If You Want Even More Animals to Run Amok in English Villages
All Creatures Great and Small by James Herriot
James Herriot’s classic tale of a village veterinarian has everything you can want: unruly beasts, a cozy village, wacky British people, and a warm, Hobbity love of rural English life. It also has a surprisingly detailed and informative look at changes in veterinary practice over the course of the 20th century…which has nothing to do with the Horrible Goose, but is pretty cool.
If You Wish the Entire Game Was Just Horrible Geese Fighting Each Other
The Casual Vacancy by J.K. Rowling
Idyllic English hamlet! Wacky villagers! Utter bastard-ness! Rowling’s first published work for adults is basically Untitled Goose Game if the entire village were nothing but horrible geese, except the geese are humans, and they all want to make each other as miserable as possible, and it’s darkly funny to read about. All the sandwiches are going in the pond, people!
If You Really Want to Enact Vengeance Upon the Horrible Goose
“The Adventure of the Blue Carbuncle” by Arthur Conan Doyle
If you’re angry at the goose, want to see a comeuppance of sorts, and like mystery, might I recommend “The Adventure of the Blue Carbuncle”? There is a goose, who comes to a sticky end, but who also features in the resolution of one of Sherlock Holmes’ trickier cases. It’s also the closest Doyle came to giving Holmes a Christmas story? So if you’re looking for a Yuletide mystery that also feeds your goose yearning, this might be perfect.
If You Really Need the Goose to MEAN SOMETHING
Ten White Geese by Gerbrand Bakker
Gerbrand Bakker’s novel is titled De omweg in his native Dutch, The Detour in David Colmer’s British translation, and Ten White Geese in the U.S. edition. The story follows a Dickinson scholar who calls herself Emilie, as she takes up residence in a remote part of Wales after an affair. It’s possible she needs time and solitude to think; it’s possible she’s escaping her husband. What’s definite is that when she moves into the Welsh farm there are ten white geese waddling the property, but one by one, they disappear.
If You Seriously Just Want the Goose to Be a Metaphor
The Wild Geese by Mori Ōgai
For symbolic rather than chaotic goose energy, you might want to try Mori Ōgai’s classic novel The Wild Geese. The book tackles the tumultuous times between Japan’s Edo and Meiji periods, exploring tensions between classes and the gulf between the opportunities for men and women in Japanese society. Young Otama becomes a mistress to a rich man named Suezo in order to buy security for her elderly father. She’s desperately unhappy about the situation, however, and becomes increasingly attached to a promising student, hoping that a marriage with him could lift her into a brighter future.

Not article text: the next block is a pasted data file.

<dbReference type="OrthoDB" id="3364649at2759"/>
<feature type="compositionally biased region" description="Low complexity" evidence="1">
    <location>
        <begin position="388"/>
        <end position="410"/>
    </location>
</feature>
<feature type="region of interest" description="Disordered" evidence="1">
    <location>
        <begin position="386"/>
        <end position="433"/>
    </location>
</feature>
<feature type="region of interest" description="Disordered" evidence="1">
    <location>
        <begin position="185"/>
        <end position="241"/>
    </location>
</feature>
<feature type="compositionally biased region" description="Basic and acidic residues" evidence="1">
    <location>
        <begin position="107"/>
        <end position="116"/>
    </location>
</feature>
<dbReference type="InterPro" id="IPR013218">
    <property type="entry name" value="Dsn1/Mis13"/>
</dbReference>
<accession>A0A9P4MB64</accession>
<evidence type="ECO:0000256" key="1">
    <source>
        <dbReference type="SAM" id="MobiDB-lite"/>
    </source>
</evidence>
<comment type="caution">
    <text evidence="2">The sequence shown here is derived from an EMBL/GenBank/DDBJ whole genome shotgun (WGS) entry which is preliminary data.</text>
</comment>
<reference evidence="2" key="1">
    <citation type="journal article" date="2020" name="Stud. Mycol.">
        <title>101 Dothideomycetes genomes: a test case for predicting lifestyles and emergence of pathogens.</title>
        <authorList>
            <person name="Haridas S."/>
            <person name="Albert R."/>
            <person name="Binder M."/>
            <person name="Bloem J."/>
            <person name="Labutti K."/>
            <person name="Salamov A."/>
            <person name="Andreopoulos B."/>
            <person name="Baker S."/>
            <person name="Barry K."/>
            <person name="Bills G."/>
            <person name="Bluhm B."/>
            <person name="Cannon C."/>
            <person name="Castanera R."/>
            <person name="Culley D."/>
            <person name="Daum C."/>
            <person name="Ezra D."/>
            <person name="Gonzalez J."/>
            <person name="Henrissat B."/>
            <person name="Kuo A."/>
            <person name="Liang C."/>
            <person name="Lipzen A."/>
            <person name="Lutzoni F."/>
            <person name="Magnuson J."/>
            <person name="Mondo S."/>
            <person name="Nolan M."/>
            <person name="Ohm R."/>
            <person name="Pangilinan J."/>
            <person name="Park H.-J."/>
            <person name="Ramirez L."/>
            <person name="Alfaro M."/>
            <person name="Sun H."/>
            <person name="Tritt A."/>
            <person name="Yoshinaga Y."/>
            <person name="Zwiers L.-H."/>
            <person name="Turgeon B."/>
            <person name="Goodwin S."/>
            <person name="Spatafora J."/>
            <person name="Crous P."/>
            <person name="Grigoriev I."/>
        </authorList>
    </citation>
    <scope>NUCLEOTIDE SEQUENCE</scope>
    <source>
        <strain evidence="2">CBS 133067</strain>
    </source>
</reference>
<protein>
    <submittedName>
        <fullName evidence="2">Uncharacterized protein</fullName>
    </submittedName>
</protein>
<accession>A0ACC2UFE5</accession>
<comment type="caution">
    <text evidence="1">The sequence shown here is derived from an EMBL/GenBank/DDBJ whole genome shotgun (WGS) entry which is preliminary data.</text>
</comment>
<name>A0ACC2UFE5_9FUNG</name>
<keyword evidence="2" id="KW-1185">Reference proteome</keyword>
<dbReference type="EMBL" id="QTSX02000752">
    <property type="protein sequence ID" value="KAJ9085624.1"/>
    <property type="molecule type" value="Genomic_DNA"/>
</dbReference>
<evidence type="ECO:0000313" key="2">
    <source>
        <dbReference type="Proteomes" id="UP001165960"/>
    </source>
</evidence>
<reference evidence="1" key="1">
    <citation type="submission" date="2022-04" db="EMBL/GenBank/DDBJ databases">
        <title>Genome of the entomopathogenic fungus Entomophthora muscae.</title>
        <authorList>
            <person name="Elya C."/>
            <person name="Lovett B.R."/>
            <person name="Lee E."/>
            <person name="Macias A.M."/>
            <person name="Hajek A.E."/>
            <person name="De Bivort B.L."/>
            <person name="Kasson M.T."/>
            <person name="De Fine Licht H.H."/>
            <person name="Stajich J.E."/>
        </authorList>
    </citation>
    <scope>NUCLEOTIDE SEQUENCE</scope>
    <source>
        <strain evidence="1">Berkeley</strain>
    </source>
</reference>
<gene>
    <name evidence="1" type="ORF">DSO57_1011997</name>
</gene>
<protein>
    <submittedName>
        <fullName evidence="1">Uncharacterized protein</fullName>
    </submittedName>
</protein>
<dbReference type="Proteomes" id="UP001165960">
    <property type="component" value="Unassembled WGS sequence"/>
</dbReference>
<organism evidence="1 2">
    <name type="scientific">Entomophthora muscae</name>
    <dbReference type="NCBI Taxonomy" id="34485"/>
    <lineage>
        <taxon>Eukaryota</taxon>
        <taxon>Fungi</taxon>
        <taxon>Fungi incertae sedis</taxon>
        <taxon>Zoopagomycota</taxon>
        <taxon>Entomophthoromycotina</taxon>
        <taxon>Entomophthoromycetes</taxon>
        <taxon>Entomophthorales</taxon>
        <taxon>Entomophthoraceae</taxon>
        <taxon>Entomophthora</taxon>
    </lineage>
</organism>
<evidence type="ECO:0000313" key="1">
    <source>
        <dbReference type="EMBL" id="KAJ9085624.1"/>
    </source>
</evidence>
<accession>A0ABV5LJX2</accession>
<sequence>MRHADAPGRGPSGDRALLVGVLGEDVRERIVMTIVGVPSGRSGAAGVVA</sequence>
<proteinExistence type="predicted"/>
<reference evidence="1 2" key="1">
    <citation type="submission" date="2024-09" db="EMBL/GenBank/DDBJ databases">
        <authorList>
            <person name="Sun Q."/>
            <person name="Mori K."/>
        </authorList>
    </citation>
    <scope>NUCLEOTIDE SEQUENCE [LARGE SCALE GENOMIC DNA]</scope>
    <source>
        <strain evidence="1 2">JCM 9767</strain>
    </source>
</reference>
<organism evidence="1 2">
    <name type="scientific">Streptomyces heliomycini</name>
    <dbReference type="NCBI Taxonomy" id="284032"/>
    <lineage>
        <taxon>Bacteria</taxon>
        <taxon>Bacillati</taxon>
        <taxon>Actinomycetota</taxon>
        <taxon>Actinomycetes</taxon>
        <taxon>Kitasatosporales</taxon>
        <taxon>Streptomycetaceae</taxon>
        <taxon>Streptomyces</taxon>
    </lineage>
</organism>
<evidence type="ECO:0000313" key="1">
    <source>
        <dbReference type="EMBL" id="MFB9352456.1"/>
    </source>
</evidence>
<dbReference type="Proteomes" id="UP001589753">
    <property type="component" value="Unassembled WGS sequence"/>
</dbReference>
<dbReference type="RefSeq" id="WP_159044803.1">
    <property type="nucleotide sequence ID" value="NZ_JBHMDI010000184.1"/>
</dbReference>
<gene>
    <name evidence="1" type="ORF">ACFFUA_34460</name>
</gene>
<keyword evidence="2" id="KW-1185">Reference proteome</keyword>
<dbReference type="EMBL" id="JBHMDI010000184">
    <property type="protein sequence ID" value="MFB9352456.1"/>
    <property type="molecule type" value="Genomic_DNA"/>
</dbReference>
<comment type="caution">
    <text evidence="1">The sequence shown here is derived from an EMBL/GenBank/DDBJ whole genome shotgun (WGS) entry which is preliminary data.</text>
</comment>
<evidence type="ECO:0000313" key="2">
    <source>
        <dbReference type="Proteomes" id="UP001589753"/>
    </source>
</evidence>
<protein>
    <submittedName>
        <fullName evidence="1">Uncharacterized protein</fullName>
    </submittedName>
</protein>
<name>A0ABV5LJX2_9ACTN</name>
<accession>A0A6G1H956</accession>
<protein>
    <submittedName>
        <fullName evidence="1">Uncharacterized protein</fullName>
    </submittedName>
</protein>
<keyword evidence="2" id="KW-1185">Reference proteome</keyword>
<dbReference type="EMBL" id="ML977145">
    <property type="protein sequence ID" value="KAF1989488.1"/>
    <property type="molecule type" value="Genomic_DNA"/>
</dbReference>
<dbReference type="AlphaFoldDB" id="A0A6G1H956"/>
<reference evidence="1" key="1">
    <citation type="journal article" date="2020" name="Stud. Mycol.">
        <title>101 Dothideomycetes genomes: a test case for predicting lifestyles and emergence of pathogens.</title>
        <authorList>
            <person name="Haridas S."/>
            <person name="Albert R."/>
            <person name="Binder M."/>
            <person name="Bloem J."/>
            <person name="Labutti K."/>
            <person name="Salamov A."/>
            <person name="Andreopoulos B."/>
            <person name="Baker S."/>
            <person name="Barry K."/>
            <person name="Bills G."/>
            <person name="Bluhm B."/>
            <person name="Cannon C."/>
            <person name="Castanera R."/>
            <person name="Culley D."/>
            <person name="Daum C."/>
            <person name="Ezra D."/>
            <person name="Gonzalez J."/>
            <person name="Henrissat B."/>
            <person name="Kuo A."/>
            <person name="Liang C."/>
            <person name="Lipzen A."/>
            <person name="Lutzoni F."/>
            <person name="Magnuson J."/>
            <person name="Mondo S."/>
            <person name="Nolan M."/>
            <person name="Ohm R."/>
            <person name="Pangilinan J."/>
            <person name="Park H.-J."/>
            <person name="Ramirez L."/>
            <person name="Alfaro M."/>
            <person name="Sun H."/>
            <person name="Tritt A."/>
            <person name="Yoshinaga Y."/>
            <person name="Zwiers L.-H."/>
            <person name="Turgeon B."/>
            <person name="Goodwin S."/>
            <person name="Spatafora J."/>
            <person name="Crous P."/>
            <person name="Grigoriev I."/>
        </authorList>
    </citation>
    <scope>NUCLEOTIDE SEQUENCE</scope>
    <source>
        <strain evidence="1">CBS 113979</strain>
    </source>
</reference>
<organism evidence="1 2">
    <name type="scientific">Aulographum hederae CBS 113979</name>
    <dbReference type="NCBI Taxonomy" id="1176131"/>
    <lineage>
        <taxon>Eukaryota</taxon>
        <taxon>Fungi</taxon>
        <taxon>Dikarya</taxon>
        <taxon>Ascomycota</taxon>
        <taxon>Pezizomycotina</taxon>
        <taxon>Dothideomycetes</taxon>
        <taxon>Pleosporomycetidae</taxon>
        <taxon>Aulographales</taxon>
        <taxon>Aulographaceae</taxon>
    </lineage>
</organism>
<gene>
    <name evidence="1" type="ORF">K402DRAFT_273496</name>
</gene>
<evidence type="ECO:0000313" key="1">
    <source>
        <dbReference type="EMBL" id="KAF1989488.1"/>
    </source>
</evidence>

If You Wish the Horrible Goose Had Also Raided a Library
Petunia by Roger Duvoisin
OK, this is my one moment of sentiment in a goose pond of snark: a billion years ago, when I was in first grade, my school had a convoluted book fair in which you earned tokens for good behavior and then got to spend them at the fair. (So like the Scholastic fair but with an utterly unnecessary moral component? Just let me get to the books, c’mon.) I doubt I earned too many tokens, but I had enough to buy Roger Duvoisin’s Petunia, a book about a vain goose excited to show off her “wisdom” after she finds a book. She can’t read it—she just thinks owning a book confers genius. While this isn’t quite accurate, it certainly spoke to my burgeoning book hoarding tendencies.
If You Want to Expand Into Other Waterfowl
Ducks, Newburyport by Lucy Ellman
I’ll admit that ducks are not geese. I’ll further admit that this book is not even about ducks. However, Ducks, Newburyport rockets us through its narrator’s mind, taking us down a stream of consciousness journey not unlike the creek that winds through the village and empties into the pond that Horrible Goose calls home (or, more likely, “HQ”), and I’m going to posit that the book itself is such an agent of chaos, with its whole “I’m one long sentence and I run for 1,000 pages come at me, bro” deal, that in its very existence it takes on the role of Horrible Goose.